Property from the Family of Herbert Baker, Chicago and Los Angeles
COSTA RICAN STONE EFFIGY METATE GREATER NICOYA REGION, CIRCA AD 800 - 1200
Length: 23 ½ in (59.7 cm)
Generally very good condition. Fine carving on the underside. The proper front left corner with a clean break and repair, diagonally from the short front to long side. Some loss to the tip of the proper left projecting bird head, the tip of the beak now missing. A label on the underside reading: "P2."
In response to your inquiry, we are pleased to provide you with a general report of the condition of the property described above. Since we are not professional conservators or restorers, we urge you to consult with a restorer or conservator of your choice who will be better able to provide a detailed, professional report. Prospective buyers should inspect each lot to satisfy themselves as to condition and must understand that any statement made by Sotheby's is merely a subjective qualified opinion.
NOTWITHSTANDING THIS REPORT OR ANY DISCUSSIONS CONCERNING CONDITION OF A LOT, ALL LOTS ARE OFFERED AND SOLD "AS IS" IN ACCORDANCE WITH THE CONDITIONS OF SALE PRINTED IN THE CATALOGUE.
Herbert Baker, Chicago and Los Angeles, acquired by the late 1960s
Thence by family descent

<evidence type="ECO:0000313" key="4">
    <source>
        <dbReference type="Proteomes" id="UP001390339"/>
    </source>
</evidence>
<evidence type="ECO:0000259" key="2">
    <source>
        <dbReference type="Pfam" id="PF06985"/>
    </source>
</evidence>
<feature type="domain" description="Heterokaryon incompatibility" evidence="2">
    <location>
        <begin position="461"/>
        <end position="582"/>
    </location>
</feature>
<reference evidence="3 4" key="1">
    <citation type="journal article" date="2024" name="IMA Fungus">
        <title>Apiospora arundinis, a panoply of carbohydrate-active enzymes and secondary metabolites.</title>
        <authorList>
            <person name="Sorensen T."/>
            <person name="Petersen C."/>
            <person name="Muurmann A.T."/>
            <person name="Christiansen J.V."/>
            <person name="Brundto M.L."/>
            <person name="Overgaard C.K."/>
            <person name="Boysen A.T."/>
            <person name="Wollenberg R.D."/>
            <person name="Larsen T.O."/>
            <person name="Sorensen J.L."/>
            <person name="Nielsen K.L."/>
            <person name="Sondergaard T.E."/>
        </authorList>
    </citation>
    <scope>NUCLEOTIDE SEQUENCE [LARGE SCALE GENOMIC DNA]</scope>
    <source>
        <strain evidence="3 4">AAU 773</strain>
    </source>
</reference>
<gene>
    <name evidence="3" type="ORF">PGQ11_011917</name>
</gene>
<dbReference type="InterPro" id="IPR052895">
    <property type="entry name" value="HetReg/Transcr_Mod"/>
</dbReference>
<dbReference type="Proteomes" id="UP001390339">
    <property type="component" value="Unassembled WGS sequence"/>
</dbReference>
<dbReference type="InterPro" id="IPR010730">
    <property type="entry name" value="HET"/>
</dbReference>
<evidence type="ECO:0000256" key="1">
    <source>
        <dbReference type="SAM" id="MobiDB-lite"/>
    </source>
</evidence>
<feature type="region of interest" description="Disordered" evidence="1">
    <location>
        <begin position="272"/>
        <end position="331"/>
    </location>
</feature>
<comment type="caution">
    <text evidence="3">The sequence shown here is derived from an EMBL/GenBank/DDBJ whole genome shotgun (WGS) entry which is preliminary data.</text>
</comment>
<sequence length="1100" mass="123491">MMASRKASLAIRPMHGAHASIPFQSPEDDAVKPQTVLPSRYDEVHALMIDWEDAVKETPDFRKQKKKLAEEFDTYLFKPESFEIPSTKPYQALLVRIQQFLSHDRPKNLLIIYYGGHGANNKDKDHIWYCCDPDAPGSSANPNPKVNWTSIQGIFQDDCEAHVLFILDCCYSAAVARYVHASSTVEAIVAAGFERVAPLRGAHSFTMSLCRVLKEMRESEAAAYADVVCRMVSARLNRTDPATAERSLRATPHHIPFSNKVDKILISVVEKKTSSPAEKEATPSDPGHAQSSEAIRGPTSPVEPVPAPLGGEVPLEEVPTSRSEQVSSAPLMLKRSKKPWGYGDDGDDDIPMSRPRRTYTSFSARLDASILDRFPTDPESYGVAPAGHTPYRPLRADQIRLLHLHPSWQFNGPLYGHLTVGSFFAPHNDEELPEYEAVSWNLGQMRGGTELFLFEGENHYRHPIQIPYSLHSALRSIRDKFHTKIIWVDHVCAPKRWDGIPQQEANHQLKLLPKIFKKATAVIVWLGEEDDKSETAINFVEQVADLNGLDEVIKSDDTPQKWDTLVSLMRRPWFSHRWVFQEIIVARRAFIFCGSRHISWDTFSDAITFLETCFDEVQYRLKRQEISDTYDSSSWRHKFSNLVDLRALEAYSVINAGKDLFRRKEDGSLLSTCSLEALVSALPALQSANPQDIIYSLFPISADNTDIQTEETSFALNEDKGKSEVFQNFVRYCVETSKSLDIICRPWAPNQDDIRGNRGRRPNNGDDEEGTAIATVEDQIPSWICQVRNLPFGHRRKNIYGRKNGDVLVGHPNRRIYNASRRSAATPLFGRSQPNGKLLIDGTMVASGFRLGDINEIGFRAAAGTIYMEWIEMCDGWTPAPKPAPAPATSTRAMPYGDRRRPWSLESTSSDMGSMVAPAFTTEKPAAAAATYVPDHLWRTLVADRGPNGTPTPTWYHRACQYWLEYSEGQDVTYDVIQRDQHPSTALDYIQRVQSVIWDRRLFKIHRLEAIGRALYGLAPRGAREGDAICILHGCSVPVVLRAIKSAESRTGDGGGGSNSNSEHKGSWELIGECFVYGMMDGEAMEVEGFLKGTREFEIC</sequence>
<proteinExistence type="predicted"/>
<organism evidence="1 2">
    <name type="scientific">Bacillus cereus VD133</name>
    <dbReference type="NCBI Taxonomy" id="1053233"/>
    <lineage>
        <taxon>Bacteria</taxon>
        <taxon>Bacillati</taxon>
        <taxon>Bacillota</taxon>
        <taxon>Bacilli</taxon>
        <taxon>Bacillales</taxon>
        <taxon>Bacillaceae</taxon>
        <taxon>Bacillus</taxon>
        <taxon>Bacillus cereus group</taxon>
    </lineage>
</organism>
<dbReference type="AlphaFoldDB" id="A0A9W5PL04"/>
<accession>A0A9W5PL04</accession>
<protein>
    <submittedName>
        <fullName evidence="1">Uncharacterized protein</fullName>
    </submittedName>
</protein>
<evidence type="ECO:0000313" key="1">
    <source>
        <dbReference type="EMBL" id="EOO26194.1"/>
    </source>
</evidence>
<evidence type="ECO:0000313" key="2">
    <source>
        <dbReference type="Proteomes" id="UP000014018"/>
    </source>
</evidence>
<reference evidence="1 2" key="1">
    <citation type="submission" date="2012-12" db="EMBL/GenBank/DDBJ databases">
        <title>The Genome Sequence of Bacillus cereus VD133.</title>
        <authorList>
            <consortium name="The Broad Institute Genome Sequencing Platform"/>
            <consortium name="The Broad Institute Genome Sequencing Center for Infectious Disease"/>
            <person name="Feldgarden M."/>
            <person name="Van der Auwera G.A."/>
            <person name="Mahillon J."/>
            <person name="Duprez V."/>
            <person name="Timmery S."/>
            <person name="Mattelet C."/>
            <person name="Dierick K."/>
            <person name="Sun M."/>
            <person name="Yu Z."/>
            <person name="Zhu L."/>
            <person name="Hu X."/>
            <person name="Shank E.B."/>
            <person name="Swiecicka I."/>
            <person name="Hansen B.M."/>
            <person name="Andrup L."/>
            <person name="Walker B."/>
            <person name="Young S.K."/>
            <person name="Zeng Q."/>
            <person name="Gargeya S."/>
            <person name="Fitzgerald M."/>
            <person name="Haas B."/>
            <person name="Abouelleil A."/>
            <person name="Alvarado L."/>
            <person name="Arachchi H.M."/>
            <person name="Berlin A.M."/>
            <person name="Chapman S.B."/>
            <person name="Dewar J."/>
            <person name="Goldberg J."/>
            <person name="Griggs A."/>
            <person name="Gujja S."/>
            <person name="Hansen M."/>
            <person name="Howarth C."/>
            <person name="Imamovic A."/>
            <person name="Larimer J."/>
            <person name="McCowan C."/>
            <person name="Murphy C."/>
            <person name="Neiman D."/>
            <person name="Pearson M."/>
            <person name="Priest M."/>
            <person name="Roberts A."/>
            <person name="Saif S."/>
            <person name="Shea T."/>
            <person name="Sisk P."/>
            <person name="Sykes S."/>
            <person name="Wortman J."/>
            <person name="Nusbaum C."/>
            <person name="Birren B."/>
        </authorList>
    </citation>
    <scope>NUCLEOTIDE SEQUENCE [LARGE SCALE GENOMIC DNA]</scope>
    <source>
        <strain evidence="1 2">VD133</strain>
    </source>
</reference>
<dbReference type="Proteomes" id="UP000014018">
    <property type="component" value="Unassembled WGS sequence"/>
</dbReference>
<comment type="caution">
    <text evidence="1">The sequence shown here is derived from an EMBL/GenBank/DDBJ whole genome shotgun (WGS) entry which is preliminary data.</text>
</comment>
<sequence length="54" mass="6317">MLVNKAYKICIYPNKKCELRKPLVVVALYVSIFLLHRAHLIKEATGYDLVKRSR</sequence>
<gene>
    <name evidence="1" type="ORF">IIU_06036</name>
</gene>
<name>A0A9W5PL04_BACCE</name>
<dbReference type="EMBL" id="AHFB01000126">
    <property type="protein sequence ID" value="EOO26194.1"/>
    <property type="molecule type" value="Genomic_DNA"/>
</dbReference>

This metate is a fine example of the reductive carving so renowned in the elaborate basalt metates of the Greater Nicoya and Atlantic Watershed zones. It is unusual for the openwork "curtain" form suspended laterally between the front and rear legs. Each of the four legs is an upside-down pot-bellied figure with hands raised to the face, and carved on each "curtain" is a long-beaked bird also shown upside down, whose torso is marked by plumage and an openwork cross. The curved platform has two projecting avian heads on one end, and the underside of the platform is finely carved with the 'mat motif' of woven elements flanked on each short end by 'selvedge' elements.
For similar metates see Stone, Pre-Columbian Man in Costa Rica, New York, 1977, pp. 197-199, fig. 266; also see similar metates in the Denver Art Museum, Object no. 1995.566, and Object no. 2017.234.